Mr. Yap shares that the way master classes are conducted in real classes is another unique feature of CTLE. “Participants not only sit and feel how students teach the lesson, they can also participate in class discussions with YISS teachers,” he says.

Participants will then try new strategies in their own classes and bring back this experience to share with them in the next master class. “In this way, we study each other’s experiences in our schools and classrooms, each with different student profiles and contexts. Feedback and discussions contribute to the whole CTLE experience, ”says Mr. Yap.



As master classes are held online due to the limitations of Covid-19, CTLE has devised a complete IT system that allows participants to continue to observe and listen to student discussions during group work. (Photo: Yusaf Ishak Secondary School)

Begin CTLE’s journey to New Town Elementary School

With the success of the first CTLE at YISS, the second CTLE was established earlier this year at NTPS to directly assist primary school teachers.

Similarly, innovations in teaching are based on research and theory, such as the use of technology to encourage students to take responsibility for their own pace of learning.

Teacher Siazwani Binte Osman implemented this in her classroom by asking her students to use the Student Learning Space (SLS) to learn about form identification before the next activity-based lesson was held in the classroom to consolidate learning. She found that her students were able to achieve learning outcomes such as identifying the differences between a square and a rectangle by simply guiding their questions rather than giving them an answer.

It may not be a radical overhaul of how the topic is taught, but these small changes are evolving, explains Master Ann Wong, a master teacher of elementary sciences. She also coordinates the professional development efforts of a group of Master Teachers affiliated to CTLE @ NTPS. “When we experiment with pedagogy or come up with innovations in curricula, it can only be a setting, but we see positive changes in our students’ learning. And when we see change, we share it with the fraternity and see how we can implement it to impact more students. ”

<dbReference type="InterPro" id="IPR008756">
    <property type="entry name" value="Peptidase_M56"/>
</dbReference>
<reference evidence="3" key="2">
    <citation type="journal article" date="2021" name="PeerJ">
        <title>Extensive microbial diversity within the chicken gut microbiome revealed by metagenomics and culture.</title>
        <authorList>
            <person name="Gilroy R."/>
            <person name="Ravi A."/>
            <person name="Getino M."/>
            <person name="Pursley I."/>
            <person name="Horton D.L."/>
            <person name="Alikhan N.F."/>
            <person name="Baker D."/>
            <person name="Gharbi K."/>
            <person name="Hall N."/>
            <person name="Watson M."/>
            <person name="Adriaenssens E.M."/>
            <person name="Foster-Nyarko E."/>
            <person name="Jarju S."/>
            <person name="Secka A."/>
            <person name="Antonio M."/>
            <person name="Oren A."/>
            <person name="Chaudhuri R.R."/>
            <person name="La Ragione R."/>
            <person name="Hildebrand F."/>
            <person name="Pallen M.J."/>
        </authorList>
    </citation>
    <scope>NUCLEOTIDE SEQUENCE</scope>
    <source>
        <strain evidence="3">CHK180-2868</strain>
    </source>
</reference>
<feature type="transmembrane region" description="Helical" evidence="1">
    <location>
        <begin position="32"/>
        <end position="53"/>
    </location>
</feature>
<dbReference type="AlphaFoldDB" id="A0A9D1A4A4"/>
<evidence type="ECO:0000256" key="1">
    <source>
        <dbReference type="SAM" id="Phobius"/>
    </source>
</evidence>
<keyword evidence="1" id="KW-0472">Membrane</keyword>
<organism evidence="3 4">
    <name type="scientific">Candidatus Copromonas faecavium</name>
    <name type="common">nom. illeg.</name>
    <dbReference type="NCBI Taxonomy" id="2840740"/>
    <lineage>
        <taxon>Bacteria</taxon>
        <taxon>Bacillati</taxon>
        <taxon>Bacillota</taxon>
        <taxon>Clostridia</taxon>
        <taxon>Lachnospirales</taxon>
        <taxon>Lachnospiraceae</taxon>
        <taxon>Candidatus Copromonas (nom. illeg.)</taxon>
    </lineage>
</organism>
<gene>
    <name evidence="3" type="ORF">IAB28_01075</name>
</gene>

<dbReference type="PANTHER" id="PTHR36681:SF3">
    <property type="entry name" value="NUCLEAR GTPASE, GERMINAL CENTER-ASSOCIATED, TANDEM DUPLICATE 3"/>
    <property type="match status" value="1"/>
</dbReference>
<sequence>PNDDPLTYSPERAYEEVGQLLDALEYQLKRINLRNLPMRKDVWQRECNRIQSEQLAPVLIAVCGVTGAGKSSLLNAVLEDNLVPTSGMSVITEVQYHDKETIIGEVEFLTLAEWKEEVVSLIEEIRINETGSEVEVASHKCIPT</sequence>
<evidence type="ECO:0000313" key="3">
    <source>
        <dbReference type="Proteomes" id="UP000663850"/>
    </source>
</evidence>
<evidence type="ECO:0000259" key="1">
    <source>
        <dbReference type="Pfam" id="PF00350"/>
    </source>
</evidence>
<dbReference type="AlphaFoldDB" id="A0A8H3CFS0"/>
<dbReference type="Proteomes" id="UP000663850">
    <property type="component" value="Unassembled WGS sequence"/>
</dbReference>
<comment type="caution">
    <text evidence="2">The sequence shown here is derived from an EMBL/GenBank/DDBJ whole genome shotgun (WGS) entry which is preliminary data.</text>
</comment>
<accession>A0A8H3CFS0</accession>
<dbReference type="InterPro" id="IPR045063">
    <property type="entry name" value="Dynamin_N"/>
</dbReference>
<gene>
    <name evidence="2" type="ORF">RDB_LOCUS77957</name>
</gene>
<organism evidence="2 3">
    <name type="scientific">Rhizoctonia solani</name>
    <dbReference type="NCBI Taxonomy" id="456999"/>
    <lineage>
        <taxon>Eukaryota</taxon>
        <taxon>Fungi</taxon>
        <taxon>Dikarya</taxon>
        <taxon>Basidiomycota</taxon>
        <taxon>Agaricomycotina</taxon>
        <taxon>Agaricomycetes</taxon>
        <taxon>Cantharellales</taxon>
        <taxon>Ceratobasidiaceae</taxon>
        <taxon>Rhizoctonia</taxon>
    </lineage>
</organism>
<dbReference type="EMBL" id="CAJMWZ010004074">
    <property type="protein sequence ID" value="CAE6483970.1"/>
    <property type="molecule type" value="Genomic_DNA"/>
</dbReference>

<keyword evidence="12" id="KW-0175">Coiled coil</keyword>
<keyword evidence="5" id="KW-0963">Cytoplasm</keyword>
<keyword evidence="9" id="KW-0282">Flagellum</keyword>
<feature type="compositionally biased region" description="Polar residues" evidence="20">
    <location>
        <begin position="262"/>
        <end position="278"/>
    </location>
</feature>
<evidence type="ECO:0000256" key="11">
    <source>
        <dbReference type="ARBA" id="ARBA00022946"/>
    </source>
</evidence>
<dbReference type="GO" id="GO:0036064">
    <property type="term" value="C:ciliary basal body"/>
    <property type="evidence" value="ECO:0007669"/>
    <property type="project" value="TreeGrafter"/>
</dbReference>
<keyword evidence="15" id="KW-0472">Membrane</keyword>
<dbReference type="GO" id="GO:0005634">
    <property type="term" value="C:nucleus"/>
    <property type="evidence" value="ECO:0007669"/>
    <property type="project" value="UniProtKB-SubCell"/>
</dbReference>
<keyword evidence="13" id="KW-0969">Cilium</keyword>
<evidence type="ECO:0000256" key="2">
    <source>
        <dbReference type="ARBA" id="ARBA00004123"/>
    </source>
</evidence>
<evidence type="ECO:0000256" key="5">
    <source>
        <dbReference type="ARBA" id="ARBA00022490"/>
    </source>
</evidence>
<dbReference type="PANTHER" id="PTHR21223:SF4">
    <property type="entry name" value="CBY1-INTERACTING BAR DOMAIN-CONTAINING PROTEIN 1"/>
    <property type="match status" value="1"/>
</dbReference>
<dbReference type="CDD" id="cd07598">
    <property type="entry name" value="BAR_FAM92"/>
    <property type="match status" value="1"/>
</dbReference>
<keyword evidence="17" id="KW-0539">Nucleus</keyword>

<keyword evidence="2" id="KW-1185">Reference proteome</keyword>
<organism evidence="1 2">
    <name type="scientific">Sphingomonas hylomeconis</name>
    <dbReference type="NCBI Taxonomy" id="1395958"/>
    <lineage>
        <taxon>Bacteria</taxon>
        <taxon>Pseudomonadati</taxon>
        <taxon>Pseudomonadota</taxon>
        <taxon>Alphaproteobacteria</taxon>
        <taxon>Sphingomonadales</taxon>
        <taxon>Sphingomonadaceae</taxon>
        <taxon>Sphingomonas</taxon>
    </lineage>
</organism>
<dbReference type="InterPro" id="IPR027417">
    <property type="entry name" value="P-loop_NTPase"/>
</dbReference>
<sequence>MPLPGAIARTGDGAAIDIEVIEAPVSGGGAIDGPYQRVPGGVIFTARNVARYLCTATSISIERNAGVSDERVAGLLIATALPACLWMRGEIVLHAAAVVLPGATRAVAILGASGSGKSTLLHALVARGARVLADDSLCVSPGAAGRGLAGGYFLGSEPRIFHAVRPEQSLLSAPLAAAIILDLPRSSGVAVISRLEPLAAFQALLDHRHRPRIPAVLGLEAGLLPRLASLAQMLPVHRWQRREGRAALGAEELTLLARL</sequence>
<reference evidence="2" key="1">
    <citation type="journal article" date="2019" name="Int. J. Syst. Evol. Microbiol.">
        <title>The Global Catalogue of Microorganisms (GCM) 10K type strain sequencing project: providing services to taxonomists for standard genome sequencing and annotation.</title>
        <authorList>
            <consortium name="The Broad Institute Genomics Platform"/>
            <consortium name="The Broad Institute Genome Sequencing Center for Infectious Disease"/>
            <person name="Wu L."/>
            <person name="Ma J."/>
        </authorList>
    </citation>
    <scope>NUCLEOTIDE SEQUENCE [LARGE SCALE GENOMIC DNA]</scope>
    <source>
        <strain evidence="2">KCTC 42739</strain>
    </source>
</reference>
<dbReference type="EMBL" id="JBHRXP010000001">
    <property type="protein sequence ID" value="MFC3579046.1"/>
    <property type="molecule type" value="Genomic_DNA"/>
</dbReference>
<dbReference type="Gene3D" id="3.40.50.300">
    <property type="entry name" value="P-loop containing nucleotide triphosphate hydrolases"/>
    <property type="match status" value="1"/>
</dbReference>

Although NTPS has not yet conducted workshops and demonstrations this year, they shared their success through two webinars – the first on creating a caring and supportive environment to influence the study of mathematics in primary schools, and the second on Promoting Differentiation Education for our primary schools – in total, about 1,000 people have been registered for this.

And NTPS teachers are looking forward to developing and testing new innovations. Mdm Syazwani shares that although she has been teaching for 13 years, she believes there are still details she could have missed. “It is very helpful for another person, such as a master teacher, to look into planning and conducting a lesson. It revises the way I think and teach the subject to better influence the learning of my students. ”

Student-centered teacher training centers

So what in practice-based research and theory contributes to “excellence” in CTLE? NIE Associate Professor Lee Ngan Ho, who works closely with CTLE @ YISS to help address students ’metacognitive development, shares that teachers can also base their practice on knowledge based on research and theory.

“As researchers, we can offer teachers a body of knowledge. They could lead to a theory that gives them a better chance of success in the classroom, and students will have the latest and most focused pedagogical approach, ”he says.

Professor Lee adds that NIE experts, master teachers and faculty from host schools form a tripartite working relationship aimed at professional development centered on students. “We ensure that students become acquainted not only with advanced, but also with theoretically sound pedagogical methods in the classroom. This would help the fraternity to continue to improve the quality of teaching and learning in schools. “

Head of the Department (Mathematics) YISS Eric Koch noted that due to the fact that teachers are constantly working to improve teaching, students have also become more active in their learning. “They think more and ask more questions in their training, and that’s very welcome. We see that they have become more curious, motivated and self-directed. “